The U.S. Court of Appeals for the Ninth Circuit recently threw a wrench into the BIA’s 2007 ruling that failure to register as a sex offender constitutes a crime involving moral turpitude. In Pannu v. Holder, No. 07-71988, slip op. 6235 (9th Cir. May 11, 2011) (Reinhardt, Hawkins, and Gould), the Ninth Circuit suggested that failure to register as a sex offender under California law might not be a crime involving moral turpitude because it is a strict liability offense. Judge Hawkins wrote the panel’s decision.
Some background is appropriate. In a 2007 decision, Matter of Tobar-Lobo, 24 I&N Dec. 143 (BIA 2007), the Board held that California’s failure to register as a sex offender offense, Cal. Penal Code § 290(g)(1), categorically constitutes a CIMT. Pannu was convicted under the same provision. At the time of Pannu’s conviction, § 290(g)(1) provided: “Any person who is required to register under this section based on a misdemeanor conviction or juvenile adjudication who willfully violates any requirement of this section is guilty of a misdemeanor punishable by imprisonment in a county jail not exceeding on year.” Cal. Penal Code § 290(g)(1) (2002) (quoted in Pannu, No. 07-71988, slip op. at 6239).
To determine whether a § 290(g)(1) conviction necessarily requires moral turpitude, the Ninth Circuit turned to Matter of Silva-Treviño, 24 I&N Dec. 687 (A.G. 2008). In particular, the court explained that Silva-Treviño requires “that the IJ or BIA must determine whether there is a ‘realistic probability, not a theoretical possibility’ that the underlying criminal statute would be applied to reach conduct that does not involve moral turpitude” and “most important here, [Silva-Treviño] addressed the proper definition of moral turpitude, explaining that ‘[a] finding of moral turpitude under the Act requires that a perpetrator have committed the reprehensible act with some form of scienter.’” Pannu, No. 07-71988, slip op. at 6241.
Turning then to California’s failure to register offense, the court noted that despite the “willfulness” requirement, “the BIA acknowledged that it had been applied by California courts to include even mere forgetfulness.” Pannu, No. 07-71988, slip op. at 6242. “The result is, in effect, a strict liability crime.” Pannu, No. 07-71988, slip op. at 6242.
Importantly, the court added that it previously held that a similar failure to register offense was a strict liability offense that lacked moral turpitude. In Plasencia-Ayala v. Mukasey, 516 F.3d 738 (9th Cir. 2008), involving Nevada’s failure to register as a sex offender offense, “we rejected the BIA’s reasoning that the failure to register was a breach of a duty owed to society, noting that commission of any crime, by definition, runs contrary to some duty owed to society, but does not necessarily demonstrate moral depravity.” Pannu, No. 07-71988, slip op. at 6240. “‘[I]t is the sexual offense that is reprehensible, not the failure to register.’” Pannu, No. 07-71988, slip op. at 6240 (quoting Plasencia-Ayala, 516 F.3d at 748-49).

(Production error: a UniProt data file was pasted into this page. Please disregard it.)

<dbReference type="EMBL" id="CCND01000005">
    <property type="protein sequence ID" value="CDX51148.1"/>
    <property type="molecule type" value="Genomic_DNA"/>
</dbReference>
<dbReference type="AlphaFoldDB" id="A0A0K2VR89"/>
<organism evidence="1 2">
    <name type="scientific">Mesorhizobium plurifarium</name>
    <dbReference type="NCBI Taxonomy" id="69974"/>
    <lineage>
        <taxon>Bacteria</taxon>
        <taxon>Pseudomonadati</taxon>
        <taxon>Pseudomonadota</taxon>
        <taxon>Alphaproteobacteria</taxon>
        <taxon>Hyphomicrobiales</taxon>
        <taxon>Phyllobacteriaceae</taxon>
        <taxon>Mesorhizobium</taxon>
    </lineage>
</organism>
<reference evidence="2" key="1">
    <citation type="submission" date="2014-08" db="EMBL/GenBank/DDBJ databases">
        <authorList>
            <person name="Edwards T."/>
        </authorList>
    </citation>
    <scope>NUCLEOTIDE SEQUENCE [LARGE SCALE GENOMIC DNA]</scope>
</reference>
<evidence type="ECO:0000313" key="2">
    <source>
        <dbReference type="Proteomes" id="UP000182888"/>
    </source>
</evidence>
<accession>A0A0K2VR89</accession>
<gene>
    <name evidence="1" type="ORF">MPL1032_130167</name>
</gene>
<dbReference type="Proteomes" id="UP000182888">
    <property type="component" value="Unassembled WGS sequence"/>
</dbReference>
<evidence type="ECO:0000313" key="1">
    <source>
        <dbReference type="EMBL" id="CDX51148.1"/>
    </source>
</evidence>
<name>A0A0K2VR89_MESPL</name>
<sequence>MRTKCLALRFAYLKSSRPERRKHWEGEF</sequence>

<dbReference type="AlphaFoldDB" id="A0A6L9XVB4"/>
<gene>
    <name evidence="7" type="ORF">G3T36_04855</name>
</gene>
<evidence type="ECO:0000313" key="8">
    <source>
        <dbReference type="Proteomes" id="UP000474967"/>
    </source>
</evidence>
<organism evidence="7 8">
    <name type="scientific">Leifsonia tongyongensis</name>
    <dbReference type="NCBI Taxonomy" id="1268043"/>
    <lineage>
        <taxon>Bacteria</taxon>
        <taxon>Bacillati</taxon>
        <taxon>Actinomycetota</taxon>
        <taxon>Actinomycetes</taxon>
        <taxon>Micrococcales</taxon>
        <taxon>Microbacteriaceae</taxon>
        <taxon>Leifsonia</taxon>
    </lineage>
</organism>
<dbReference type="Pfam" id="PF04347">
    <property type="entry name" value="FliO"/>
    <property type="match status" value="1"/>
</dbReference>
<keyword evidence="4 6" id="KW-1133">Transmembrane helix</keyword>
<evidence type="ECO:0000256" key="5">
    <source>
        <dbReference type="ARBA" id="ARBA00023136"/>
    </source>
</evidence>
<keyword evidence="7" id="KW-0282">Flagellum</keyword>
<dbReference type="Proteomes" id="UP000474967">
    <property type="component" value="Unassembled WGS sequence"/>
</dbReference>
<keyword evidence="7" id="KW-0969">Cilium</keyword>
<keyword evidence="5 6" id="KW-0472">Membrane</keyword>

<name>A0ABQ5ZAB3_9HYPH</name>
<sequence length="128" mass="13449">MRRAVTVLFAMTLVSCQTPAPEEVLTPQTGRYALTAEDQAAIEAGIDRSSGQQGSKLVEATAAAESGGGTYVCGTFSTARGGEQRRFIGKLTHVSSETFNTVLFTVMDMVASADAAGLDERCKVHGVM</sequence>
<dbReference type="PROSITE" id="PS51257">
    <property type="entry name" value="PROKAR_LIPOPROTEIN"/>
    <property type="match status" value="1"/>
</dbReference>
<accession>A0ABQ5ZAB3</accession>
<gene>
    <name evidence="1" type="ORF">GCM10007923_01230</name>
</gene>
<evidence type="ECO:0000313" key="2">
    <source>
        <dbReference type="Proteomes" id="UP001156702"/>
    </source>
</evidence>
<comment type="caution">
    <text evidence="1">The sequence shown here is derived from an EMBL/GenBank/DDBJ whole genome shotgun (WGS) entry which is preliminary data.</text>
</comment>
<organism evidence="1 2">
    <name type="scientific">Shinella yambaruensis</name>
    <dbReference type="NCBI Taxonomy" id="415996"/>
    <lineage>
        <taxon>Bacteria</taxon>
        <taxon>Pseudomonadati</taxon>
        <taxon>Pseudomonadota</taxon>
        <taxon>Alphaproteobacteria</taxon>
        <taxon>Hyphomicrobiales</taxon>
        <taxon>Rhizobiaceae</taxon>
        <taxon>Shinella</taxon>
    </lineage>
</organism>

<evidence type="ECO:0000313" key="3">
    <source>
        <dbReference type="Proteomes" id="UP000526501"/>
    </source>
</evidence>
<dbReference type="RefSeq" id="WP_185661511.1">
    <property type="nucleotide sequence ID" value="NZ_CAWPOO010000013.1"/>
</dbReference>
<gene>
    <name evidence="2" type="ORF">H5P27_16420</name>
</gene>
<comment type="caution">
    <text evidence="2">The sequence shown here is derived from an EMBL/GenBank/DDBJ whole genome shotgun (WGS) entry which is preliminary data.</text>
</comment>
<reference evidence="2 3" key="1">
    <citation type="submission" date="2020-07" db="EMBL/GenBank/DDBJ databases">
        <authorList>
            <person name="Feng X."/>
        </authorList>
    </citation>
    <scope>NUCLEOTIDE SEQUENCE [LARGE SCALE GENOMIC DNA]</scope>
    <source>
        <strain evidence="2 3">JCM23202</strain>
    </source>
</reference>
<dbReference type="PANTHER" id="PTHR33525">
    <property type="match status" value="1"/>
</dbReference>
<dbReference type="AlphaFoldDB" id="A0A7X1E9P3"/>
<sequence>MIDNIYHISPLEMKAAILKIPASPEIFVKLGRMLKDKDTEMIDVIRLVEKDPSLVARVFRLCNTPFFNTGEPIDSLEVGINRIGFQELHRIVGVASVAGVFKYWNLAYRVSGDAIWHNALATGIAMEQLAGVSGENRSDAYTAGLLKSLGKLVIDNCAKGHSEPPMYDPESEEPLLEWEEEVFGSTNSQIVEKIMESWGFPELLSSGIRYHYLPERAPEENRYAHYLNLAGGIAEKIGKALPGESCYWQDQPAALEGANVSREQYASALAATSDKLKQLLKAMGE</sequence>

The en banc Ninth Circuit subsequently cast doubt on Plasencia-Ayala, the court noted, because it “held that we should afford Chevron deference to the BIA’s unpublished determinations of whether a crime constitutes a CIMT, if those decisions rely on prior precedential decisions of the BIA that are dispositive of the interpretive issue in the case.” Pannu, No. 07-71988, slip op. at 6240 (citing Marmolejo-Campos v. Holder, 558 F.3d 903, 911 (9th Cir. 2009)). Plasencia-Ayala’s holding, however, is not completely demolished. Though Marmolejo-Campos “expressly overturned Plasencia-Ayala” on deference, it “did not otherwise address the merits of Plasencia-Ayala’s analysis of the sex offender registration CIMT issue.” Pannu, No. 07-71988, slip op. at 6241.
As such, the court remanded Pannu to the BIA to determine whether California’s failure to register as a sex offender statute constitutes a CIMT under Silva-Treviño’s realistic probability and scienter requirements. Pannu, No. 07-71988, slip op. at 6242. Interestingly, in a footnote the court suggested that the BIA also consider the Tenth Circuit’s recent decision in Efagene v. Holder, No. 10-9546, 2011 WL 1614299 (10th Cir. Apr. 29, 2011), in which that court held that Colorado’s failure to register as a sex offender statute categorically does not constitute a CIMT. Pannu, No. 07-71988, slip op. at 6242 n.5.
In reviving its Plasencia-Ayala analysis, the Ninth Circuit seems to be pushing back on the BIA’s broad interpretation of moral turpitude all the while holding it to the Attorney General’s Silva-Treviño framework for determining what constitutes a CIMT. Strict liability offenses, the court suggests but does not hold, are not CIMTs. Though the court tilts in this direction by resting on Silva-Treviño’s scienter requirement, it hints at a more fundamental discomfort with the BIA’s broad interpretation of moral turpitude: if a strict liability offense constitutes a CIMT, what doesn’t?